Sunday, May 12, 2013

Finance, Food, and Force in the Development of US Foreign Policy

The belief in a conspiratorial view of history seems to me to be a psychological reaction to the fear of chaos.  If the world is not as one would like it, at least a conspiratorial view of history suggests that history as a process is still subject to human control, and that once we wrest control from the unjust conspirators, the world can be made right again.

This unpredictability, this sense of instability that compels some of us to reach for order in chaos with a history of conspiracy, ironically, has been produced by the current political milieu,  one wherein neoliberalism has disembedded economies from local control and re-embedded them in national and transnational institutions, and those institutions are themselves now experiencing a loss of control in the face of unanticipated changes.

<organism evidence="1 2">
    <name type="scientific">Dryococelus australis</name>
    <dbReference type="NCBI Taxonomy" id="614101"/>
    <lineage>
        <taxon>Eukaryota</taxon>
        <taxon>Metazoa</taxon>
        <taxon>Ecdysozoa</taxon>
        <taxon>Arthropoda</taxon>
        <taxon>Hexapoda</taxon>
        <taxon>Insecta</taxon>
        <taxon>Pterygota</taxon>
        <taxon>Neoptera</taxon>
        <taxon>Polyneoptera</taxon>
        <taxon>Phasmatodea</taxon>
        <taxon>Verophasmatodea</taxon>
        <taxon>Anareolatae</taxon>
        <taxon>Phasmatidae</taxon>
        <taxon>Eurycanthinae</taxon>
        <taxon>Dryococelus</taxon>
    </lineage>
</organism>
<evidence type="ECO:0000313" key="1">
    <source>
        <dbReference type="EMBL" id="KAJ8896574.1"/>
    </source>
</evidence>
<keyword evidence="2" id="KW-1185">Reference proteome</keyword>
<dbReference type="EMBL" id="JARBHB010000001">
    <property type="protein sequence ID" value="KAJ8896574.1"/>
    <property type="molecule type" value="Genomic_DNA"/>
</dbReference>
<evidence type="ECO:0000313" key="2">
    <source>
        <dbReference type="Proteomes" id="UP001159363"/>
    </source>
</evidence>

Structural adjustment programs have become political lightning rods that are igniting mass unrest around the world.   Green Revolution agriculture has spawned megacities that are entropic black holes, teeming with desperation and crime.  The US military, long considered the guarantor of last instance for the world order, has proven to be both the least cost effective institution on the planet and a perennial source of new resistance and unintended outcomes.  In Iraq and Afghanistan, the myth of US military invincibility was shattered; and the costs of the Southwest Asia wars have bled the US Treasury white.  Offshoring of US industry and the political empowerment of rentier capitalists – Wall Street – that was accomplished through foreign policy, has transformed much of the US domestic population not merely into wage workers, but debt slaves.

A quote from a presentation that I gave a Penn State on February 2, 2012.  Aside from its convenient alliteration - finance, food, force - this combination of emphases actually sheds an interesting light on a lot of policies and practices in United States politics today.  The lecture portion is about an hour, and there is a question-and-answer thingy afterward.  If you would rather read the lecture, you can go here.  There is a free-listed bibliography of links there for anyone interested in looking at some of my sources.

Here is the video lecture.

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